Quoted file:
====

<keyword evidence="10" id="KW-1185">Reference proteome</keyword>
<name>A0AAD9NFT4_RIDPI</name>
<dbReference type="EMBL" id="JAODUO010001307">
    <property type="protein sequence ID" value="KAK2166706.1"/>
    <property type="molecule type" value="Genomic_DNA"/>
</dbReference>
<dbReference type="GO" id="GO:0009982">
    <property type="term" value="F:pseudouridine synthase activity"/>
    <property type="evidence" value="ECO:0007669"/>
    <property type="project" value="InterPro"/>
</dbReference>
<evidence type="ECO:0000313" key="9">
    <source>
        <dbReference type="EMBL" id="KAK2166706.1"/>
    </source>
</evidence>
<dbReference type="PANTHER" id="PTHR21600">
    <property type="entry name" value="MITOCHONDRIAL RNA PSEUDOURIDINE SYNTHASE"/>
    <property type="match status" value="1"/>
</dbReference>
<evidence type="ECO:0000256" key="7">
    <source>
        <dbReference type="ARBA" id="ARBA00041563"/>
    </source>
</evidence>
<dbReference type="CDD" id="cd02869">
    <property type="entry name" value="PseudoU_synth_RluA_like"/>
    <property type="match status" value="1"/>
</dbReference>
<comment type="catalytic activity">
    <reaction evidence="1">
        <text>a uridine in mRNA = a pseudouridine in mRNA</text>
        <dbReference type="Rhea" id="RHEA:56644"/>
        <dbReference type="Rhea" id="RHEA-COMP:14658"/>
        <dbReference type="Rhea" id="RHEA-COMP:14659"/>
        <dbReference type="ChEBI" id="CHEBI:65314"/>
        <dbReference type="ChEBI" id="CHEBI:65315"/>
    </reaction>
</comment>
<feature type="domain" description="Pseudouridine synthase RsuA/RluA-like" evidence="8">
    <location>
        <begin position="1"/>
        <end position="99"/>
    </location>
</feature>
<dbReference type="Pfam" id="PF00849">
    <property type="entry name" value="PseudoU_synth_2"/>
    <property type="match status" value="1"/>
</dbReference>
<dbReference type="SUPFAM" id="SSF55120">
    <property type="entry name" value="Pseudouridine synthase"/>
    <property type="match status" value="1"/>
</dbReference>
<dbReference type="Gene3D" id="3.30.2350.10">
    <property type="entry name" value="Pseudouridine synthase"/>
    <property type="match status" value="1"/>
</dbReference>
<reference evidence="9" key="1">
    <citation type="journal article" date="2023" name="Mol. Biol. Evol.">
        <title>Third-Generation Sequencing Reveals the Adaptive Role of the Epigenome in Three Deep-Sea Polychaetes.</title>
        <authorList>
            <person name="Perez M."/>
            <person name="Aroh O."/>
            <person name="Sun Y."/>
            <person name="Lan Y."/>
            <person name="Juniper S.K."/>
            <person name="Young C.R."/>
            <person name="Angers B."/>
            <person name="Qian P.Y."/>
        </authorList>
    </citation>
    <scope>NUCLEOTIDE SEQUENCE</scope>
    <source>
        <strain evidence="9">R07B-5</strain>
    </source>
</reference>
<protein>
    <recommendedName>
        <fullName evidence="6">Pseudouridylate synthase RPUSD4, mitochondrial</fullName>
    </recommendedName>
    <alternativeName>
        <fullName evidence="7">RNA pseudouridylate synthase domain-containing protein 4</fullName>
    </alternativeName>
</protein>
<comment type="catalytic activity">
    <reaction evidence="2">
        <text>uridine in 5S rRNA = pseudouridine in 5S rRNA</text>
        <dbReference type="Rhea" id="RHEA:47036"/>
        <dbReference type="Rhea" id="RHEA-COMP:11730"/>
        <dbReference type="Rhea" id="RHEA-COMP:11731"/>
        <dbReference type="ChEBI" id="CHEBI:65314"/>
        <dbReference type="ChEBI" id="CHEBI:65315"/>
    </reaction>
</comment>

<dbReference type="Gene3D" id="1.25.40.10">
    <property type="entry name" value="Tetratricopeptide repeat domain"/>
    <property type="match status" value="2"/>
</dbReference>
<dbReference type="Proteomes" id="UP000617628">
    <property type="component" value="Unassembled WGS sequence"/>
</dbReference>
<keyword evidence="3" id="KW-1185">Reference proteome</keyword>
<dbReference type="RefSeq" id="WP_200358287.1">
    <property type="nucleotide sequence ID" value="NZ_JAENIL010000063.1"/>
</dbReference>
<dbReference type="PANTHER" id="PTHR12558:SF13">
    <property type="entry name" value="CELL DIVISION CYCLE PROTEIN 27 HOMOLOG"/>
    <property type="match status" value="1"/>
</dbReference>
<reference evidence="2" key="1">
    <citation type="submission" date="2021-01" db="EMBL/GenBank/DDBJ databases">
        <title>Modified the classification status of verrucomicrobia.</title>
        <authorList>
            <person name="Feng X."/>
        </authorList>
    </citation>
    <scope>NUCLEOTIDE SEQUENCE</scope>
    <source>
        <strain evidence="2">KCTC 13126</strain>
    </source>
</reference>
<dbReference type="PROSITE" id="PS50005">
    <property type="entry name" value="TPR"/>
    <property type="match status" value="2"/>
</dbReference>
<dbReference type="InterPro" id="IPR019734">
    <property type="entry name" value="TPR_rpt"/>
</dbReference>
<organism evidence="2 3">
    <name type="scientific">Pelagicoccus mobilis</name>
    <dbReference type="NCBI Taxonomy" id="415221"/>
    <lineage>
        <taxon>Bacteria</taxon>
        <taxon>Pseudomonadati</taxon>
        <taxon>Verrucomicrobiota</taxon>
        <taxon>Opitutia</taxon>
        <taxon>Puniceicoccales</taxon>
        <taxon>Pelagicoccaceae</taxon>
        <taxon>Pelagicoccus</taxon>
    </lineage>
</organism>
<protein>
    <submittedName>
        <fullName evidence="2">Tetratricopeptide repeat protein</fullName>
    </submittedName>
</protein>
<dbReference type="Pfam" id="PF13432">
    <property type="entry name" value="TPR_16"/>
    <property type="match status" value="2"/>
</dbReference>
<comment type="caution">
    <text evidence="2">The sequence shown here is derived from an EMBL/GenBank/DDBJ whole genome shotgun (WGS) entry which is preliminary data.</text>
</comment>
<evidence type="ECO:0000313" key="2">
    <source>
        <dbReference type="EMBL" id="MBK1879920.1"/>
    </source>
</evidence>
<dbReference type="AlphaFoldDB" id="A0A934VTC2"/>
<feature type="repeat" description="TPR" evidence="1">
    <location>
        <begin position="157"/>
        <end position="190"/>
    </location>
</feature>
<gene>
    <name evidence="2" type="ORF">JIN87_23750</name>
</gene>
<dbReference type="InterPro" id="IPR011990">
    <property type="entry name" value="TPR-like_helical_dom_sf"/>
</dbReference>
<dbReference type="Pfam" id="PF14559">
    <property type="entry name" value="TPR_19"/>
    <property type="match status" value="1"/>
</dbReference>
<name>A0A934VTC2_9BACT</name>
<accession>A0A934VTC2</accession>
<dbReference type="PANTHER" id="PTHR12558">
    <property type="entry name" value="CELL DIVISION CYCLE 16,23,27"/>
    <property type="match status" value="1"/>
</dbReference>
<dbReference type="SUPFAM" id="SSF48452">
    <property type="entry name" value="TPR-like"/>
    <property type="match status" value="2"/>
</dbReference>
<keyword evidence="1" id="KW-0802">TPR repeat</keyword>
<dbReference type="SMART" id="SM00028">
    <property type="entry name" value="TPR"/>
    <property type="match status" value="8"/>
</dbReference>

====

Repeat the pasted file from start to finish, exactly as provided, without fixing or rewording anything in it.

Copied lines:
<keyword evidence="10" id="KW-1185">Reference proteome</keyword>
<name>A0AAD9NFT4_RIDPI</name>
<dbReference type="EMBL" id="JAODUO010001307">
    <property type="protein sequence ID" value="KAK2166706.1"/>
    <property type="molecule type" value="Genomic_DNA"/>
</dbReference>
<dbReference type="GO" id="GO:0009982">
    <property type="term" value="F:pseudouridine synthase activity"/>
    <property type="evidence" value="ECO:0007669"/>
    <property type="project" value="InterPro"/>
</dbReference>
<evidence type="ECO:0000313" key="9">
    <source>
        <dbReference type="EMBL" id="KAK2166706.1"/>
    </source>
</evidence>
<dbReference type="PANTHER" id="PTHR21600">
    <property type="entry name" value="MITOCHONDRIAL RNA PSEUDOURIDINE SYNTHASE"/>
    <property type="match status" value="1"/>
</dbReference>
<evidence type="ECO:0000256" key="7">
    <source>
        <dbReference type="ARBA" id="ARBA00041563"/>
    </source>
</evidence>
<dbReference type="CDD" id="cd02869">
    <property type="entry name" value="PseudoU_synth_RluA_like"/>
    <property type="match status" value="1"/>
</dbReference>
<comment type="catalytic activity">
    <reaction evidence="1">
        <text>a uridine in mRNA = a pseudouridine in mRNA</text>
        <dbReference type="Rhea" id="RHEA:56644"/>
        <dbReference type="Rhea" id="RHEA-COMP:14658"/>
        <dbReference type="Rhea" id="RHEA-COMP:14659"/>
        <dbReference type="ChEBI" id="CHEBI:65314"/>
        <dbReference type="ChEBI" id="CHEBI:65315"/>
    </reaction>
</comment>
<feature type="domain" description="Pseudouridine synthase RsuA/RluA-like" evidence="8">
    <location>
        <begin position="1"/>
        <end position="99"/>
    </location>
</feature>
<dbReference type="Pfam" id="PF00849">
    <property type="entry name" value="PseudoU_synth_2"/>
    <property type="match status" value="1"/>
</dbReference>
<dbReference type="SUPFAM" id="SSF55120">
    <property type="entry name" value="Pseudouridine synthase"/>
    <property type="match status" value="1"/>
</dbReference>
<dbReference type="Gene3D" id="3.30.2350.10">
    <property type="entry name" value="Pseudouridine synthase"/>
    <property type="match status" value="1"/>
</dbReference>
<reference evidence="9" key="1">
    <citation type="journal article" date="2023" name="Mol. Biol. Evol.">
        <title>Third-Generation Sequencing Reveals the Adaptive Role of the Epigenome in Three Deep-Sea Polychaetes.</title>
        <authorList>
            <person name="Perez M."/>
            <person name="Aroh O."/>
            <person name="Sun Y."/>
            <person name="Lan Y."/>
            <person name="Juniper S.K."/>
            <person name="Young C.R."/>
            <person name="Angers B."/>
            <person name="Qian P.Y."/>
        </authorList>
    </citation>
    <scope>NUCLEOTIDE SEQUENCE</scope>
    <source>
        <strain evidence="9">R07B-5</strain>
    </source>
</reference>
<protein>
    <recommendedName>
        <fullName evidence="6">Pseudouridylate synthase RPUSD4, mitochondrial</fullName>
    </recommendedName>
    <alternativeName>
        <fullName evidence="7">RNA pseudouridylate synthase domain-containing protein 4</fullName>
    </alternativeName>
</protein>
<comment type="catalytic activity">
    <reaction evidence="2">
        <text>uridine in 5S rRNA = pseudouridine in 5S rRNA</text>
        <dbReference type="Rhea" id="RHEA:47036"/>
        <dbReference type="Rhea" id="RHEA-COMP:11730"/>
        <dbReference type="Rhea" id="RHEA-COMP:11731"/>
        <dbReference type="ChEBI" id="CHEBI:65314"/>
        <dbReference type="ChEBI" id="CHEBI:65315"/>
    </reaction>
</comment>

<dbReference type="Gene3D" id="1.25.40.10">
    <property type="entry name" value="Tetratricopeptide repeat domain"/>
    <property type="match status" value="2"/>
</dbReference>
<dbReference type="Proteomes" id="UP000617628">
    <property type="component" value="Unassembled WGS sequence"/>
</dbReference>
<keyword evidence="3" id="KW-1185">Reference proteome</keyword>
<dbReference type="RefSeq" id="WP_200358287.1">
    <property type="nucleotide sequence ID" value="NZ_JAENIL010000063.1"/>
</dbReference>
<dbReference type="PANTHER" id="PTHR12558:SF13">
    <property type="entry name" value="CELL DIVISION CYCLE PROTEIN 27 HOMOLOG"/>
    <property type="match status" value="1"/>
</dbReference>
<reference evidence="2" key="1">
    <citation type="submission" date="2021-01" db="EMBL/GenBank/DDBJ databases">
        <title>Modified the classification status of verrucomicrobia.</title>
        <authorList>
            <person name="Feng X."/>
        </authorList>
    </citation>
    <scope>NUCLEOTIDE SEQUENCE</scope>
    <source>
        <strain evidence="2">KCTC 13126</strain>
    </source>
</reference>
<dbReference type="PROSITE" id="PS50005">
    <property type="entry name" value="TPR"/>
    <property type="match status" value="2"/>
</dbReference>
<dbReference type="InterPro" id="IPR019734">
    <property type="entry name" value="TPR_rpt"/>
</dbReference>
<organism evidence="2 3">
    <name type="scientific">Pelagicoccus mobilis</name>
    <dbReference type="NCBI Taxonomy" id="415221"/>
    <lineage>
        <taxon>Bacteria</taxon>
        <taxon>Pseudomonadati</taxon>
        <taxon>Verrucomicrobiota</taxon>
        <taxon>Opitutia</taxon>
        <taxon>Puniceicoccales</taxon>
        <taxon>Pelagicoccaceae</taxon>
        <taxon>Pelagicoccus</taxon>
    </lineage>
</organism>
<protein>
    <submittedName>
        <fullName evidence="2">Tetratricopeptide repeat protein</fullName>
    </submittedName>
</protein>
<dbReference type="Pfam" id="PF13432">
    <property type="entry name" value="TPR_16"/>
    <property type="match status" value="2"/>
</dbReference>
<comment type="caution">
    <text evidence="2">The sequence shown here is derived from an EMBL/GenBank/DDBJ whole genome shotgun (WGS) entry which is preliminary data.</text>
</comment>
<evidence type="ECO:0000313" key="2">
    <source>
        <dbReference type="EMBL" id="MBK1879920.1"/>
    </source>
</evidence>
<dbReference type="AlphaFoldDB" id="A0A934VTC2"/>
<feature type="repeat" description="TPR" evidence="1">
    <location>
        <begin position="157"/>
        <end position="190"/>
    </location>
</feature>
<gene>
    <name evidence="2" type="ORF">JIN87_23750</name>
</gene>
<dbReference type="InterPro" id="IPR011990">
    <property type="entry name" value="TPR-like_helical_dom_sf"/>
</dbReference>
<dbReference type="Pfam" id="PF14559">
    <property type="entry name" value="TPR_19"/>
    <property type="match status" value="1"/>
</dbReference>
<name>A0A934VTC2_9BACT</name>
<accession>A0A934VTC2</accession>
<dbReference type="PANTHER" id="PTHR12558">
    <property type="entry name" value="CELL DIVISION CYCLE 16,23,27"/>
    <property type="match status" value="1"/>
</dbReference>
<dbReference type="SUPFAM" id="SSF48452">
    <property type="entry name" value="TPR-like"/>
    <property type="match status" value="2"/>
</dbReference>
<keyword evidence="1" id="KW-0802">TPR repeat</keyword>
<dbReference type="SMART" id="SM00028">
    <property type="entry name" value="TPR"/>
    <property type="match status" value="8"/>
</dbReference>